Author archives: Rob Westra

Interpreting Risk-Based Genetic Tests Part Two: Examples of Genetic Testing that offer Risk Assessments.

Interpreting Risk-Based Genetic Tests Part Two: Examples of Genetic Testing that offer Risk Assessments.

In the first part of this examination of risk assessment and genetic testing, I dissected the concept of risk.  Although relative risk is incomplete without the perspective provided by absolute risk, logistical constraints within veterinary research often limit this perspective.  There is still value to these tests. In this next entry, I want to look at specific genetic tests where the result is functionally a risk assessment.  Hopefully, you will better understand how to use the information provided by these tests with the goal of producing better dogs with each generation.    

Genetic testing for dermatomyositis (DMS) is a true risk assessment test. Results from this test place a dog in risk categories of low, medium, high, and unknown.  This type of risk assessment is uncomplicated.  For each possible genotype listed in the report, the percentage of affected dogs in that group has been determined. Based on the genotype, the likelihood of an individual dog developing DMS is classified as low (0% - 5%), moderate (33% – 50%), or high (90% – 100%).  These percentages correlate with the absolute risk for these dogs. With this test result, decisions about breeding a dog can be made ...

Interpreting Risk-Based Genetic Tests: What is Risk?

Interpreting Risk-Based Genetic Tests: What is Risk?

Paw Print Genetics offers tests that can be categorized into two types.  Most tests offered directly test for a DNA change (or mutation) that causes a disease. For a small number of diseases, we test for a mutation that increases “the chance” that a dog will develop a disease. These have been termed risk variants. Recently, we have been getting a lot of questions about these risk variants and what a positive result means for your dog.  One example is dermatomyositis (DMS) testing, which generates an associated risk (low, moderate, high, or unknown) for this skin condition.  Chondrodystrophy (CDDY) is another example in which the test is for a mutation that causes abnormal cartilage formation and having the mutation may put a dog is at an increased risk for intervertebral disc disease (IVDD).  If you have a Labrador that carries one or two copies of the ATP7B mutation for copper toxicosis, this mutation puts a dog at a greater risk of developing the disease compared to dogs without the mutation. This risk may be mitigated if the dog also has one or two copies of the ATP7A protective mutation for copper toxicosis, which may reduce the ...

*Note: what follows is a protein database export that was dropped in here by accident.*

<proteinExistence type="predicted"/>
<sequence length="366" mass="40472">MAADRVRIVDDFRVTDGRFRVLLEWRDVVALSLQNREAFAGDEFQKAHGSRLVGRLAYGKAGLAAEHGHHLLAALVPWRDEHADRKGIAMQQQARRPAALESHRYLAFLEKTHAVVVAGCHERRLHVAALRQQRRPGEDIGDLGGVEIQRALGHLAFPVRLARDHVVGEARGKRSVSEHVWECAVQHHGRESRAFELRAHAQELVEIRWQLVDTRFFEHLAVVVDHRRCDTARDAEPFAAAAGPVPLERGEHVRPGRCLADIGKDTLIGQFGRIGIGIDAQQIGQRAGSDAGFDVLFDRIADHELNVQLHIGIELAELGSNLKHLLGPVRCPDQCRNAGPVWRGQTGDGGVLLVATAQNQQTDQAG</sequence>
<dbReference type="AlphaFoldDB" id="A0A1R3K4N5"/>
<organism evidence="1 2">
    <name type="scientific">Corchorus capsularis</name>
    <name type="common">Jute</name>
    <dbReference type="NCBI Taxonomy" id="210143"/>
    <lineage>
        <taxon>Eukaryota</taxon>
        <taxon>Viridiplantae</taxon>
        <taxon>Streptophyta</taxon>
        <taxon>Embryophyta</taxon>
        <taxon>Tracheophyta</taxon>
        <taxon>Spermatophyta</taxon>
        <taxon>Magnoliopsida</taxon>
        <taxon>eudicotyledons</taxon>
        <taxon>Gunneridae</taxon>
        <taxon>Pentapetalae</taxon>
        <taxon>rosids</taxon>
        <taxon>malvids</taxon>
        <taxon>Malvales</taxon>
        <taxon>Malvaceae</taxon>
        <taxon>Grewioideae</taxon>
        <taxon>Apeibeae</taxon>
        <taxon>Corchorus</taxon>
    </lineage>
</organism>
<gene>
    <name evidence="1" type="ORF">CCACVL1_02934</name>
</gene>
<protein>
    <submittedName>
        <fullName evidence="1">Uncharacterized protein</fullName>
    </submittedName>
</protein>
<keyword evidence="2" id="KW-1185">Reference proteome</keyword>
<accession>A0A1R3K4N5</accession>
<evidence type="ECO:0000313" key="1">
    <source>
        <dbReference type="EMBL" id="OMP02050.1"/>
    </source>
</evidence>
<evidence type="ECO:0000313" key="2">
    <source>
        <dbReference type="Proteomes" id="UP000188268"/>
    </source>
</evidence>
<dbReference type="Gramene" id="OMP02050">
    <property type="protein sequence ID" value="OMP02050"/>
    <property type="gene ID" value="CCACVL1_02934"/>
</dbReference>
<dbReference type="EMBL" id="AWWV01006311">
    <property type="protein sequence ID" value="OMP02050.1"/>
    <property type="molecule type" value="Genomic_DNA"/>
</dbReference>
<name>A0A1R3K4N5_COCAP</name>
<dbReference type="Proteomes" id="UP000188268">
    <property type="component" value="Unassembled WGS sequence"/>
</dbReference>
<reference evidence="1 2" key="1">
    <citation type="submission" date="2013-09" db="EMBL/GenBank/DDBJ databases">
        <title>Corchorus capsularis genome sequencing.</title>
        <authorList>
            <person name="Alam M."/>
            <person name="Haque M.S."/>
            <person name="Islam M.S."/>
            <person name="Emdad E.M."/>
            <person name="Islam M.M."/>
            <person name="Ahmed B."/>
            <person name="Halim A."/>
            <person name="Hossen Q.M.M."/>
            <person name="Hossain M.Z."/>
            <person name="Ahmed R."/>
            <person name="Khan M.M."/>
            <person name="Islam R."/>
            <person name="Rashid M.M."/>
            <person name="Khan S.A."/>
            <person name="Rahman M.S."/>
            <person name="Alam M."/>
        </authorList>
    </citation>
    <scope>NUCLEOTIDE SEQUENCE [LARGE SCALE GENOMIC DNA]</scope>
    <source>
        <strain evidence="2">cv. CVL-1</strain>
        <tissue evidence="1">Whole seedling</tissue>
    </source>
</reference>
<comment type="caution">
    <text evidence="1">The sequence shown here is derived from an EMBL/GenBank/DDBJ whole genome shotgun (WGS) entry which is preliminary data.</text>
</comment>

The Biology of Cleft Palate Defects

The Biology of Cleft Palate Defects

One thing a veterinarian does when either assisting a dog during whelping, or in the immediate follow up to a cesarean section is examine the puppies.  Included in this examination is an oral exam to check both suckle reflex and for any congenital defect which may compromise the puppy’s quality of life.  In effect, the vet is looking for any sign of a cleft lip/palate (CL/P).  A CL/P is a relatively common congenital defect of the craniofacial region.  The development of the palate includes the soft palate, the rostral (frontal) hard palate, the premaxilla section of the skull and the lips1.  This defect creates an opening between the oral and nasal cavities.  This opening is concerning because the puppy will have difficulties nursing leading to malnutrition and may inhale milk into the respiratory system which can lead to a sinus infection or pneumonia11.  Some dog breeds more commonly present with cleft defects than others suggesting a genetic component to this condition1.  Genetics do play a role in the formation of this defect, but they are not the only cause of a cleft lip/palate.  Genetic ...

Testing for Dermatomyositis Risk

Testing for Dermatomyositis Risk

Dermatomyositis (DMS), also known as Juvenile Dermatomyositis or Canine Familial Dermatomyositis is an inflammatory disease of the skin and muscles caused by an over reactive immune system1. This disease has consistently plagued Shetland Sheepdogs and Collies of all varieties.  What makes this condition truly insidious is that although it mostly affects immature dogs, it can flare up seemingly out of nowhere to create issues in dogs of any age2.  Although testing for the genetic mutations that pre-dispose certain dogs for this disease has been around for some time, interpreting the results can be complicated often leaving owners confused about the results of this test.  Misunderstanding genetic results may lead to poor breeding decisions.  Let us look closer at DMS, how the disease presents, the complexity of genetic testing, and how to best utilize the results of this test.   

 

What is Dermatomyositis?

DMS is an inherited disease that causes dramatic inflammation of the skin, blood vessels and muscles in affected dogs.  Lesions often originate and are limited to the skin of the face with the lips with the area around the eyes particularly affected3.  Although the mechanisms of the ...

The Genetics of Hairlessness

The Genetics of Hairlessness
A hairless Chinese Crested next to a Powder puff

Aficionados of the hairless breeds are motivated to perpetuate and conserve these very historical and special dogs. The Xoloitzcuintles (“show-low-itz-QUEENT-ly.” or just Xolo “SHOW-low”) and the Chinese Crested dog are the more common hairless dogs but are no means the only hairless breeds. Some controversy surrounds the hairless breeds due to the nature of the hairless gene variant and its inheritance from one generation to the next. Looking at some basic genetics and how they apply to the inheritance of the mutation responsible for hairlessness will benefit the breeder trying to determine the best pairing for these unique dogs.


All genes are inherited from the parents. Half of the genetic material, or alleles, come from the mother, the other set of alleles come from the father. Two alleles, one from the dam and one from the sire, make up the genotype. The genotype will then determine the phenotype, or what trait or condition we observe in the dog. Further, we define genes as either being dominant or recessive. A dominant gene requires only one allele, passed from one parent, to express its phenotype. Whereas, a recessive gene requires two alleles, one passed from each parent, for its phenotype to ...